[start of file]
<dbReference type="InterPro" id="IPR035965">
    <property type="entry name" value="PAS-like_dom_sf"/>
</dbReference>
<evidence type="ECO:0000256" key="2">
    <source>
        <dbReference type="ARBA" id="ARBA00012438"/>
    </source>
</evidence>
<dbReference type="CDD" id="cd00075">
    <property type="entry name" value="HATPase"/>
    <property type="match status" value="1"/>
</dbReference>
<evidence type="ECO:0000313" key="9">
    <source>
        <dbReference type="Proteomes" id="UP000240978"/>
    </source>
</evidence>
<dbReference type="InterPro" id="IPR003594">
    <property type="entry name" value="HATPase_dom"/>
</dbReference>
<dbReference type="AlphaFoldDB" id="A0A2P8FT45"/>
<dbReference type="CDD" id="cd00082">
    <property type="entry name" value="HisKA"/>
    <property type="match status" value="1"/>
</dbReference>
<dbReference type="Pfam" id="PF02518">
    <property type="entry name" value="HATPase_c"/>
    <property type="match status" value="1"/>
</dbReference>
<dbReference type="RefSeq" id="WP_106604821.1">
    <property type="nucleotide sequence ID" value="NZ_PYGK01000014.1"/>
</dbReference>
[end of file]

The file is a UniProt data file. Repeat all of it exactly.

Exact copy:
<dbReference type="InterPro" id="IPR035965">
    <property type="entry name" value="PAS-like_dom_sf"/>
</dbReference>
<evidence type="ECO:0000256" key="2">
    <source>
        <dbReference type="ARBA" id="ARBA00012438"/>
    </source>
</evidence>
<dbReference type="CDD" id="cd00075">
    <property type="entry name" value="HATPase"/>
    <property type="match status" value="1"/>
</dbReference>
<evidence type="ECO:0000313" key="9">
    <source>
        <dbReference type="Proteomes" id="UP000240978"/>
    </source>
</evidence>
<dbReference type="InterPro" id="IPR003594">
    <property type="entry name" value="HATPase_dom"/>
</dbReference>
<dbReference type="AlphaFoldDB" id="A0A2P8FT45"/>
<dbReference type="CDD" id="cd00082">
    <property type="entry name" value="HisKA"/>
    <property type="match status" value="1"/>
</dbReference>
<dbReference type="Pfam" id="PF02518">
    <property type="entry name" value="HATPase_c"/>
    <property type="match status" value="1"/>
</dbReference>
<dbReference type="RefSeq" id="WP_106604821.1">
    <property type="nucleotide sequence ID" value="NZ_PYGK01000014.1"/>
</dbReference>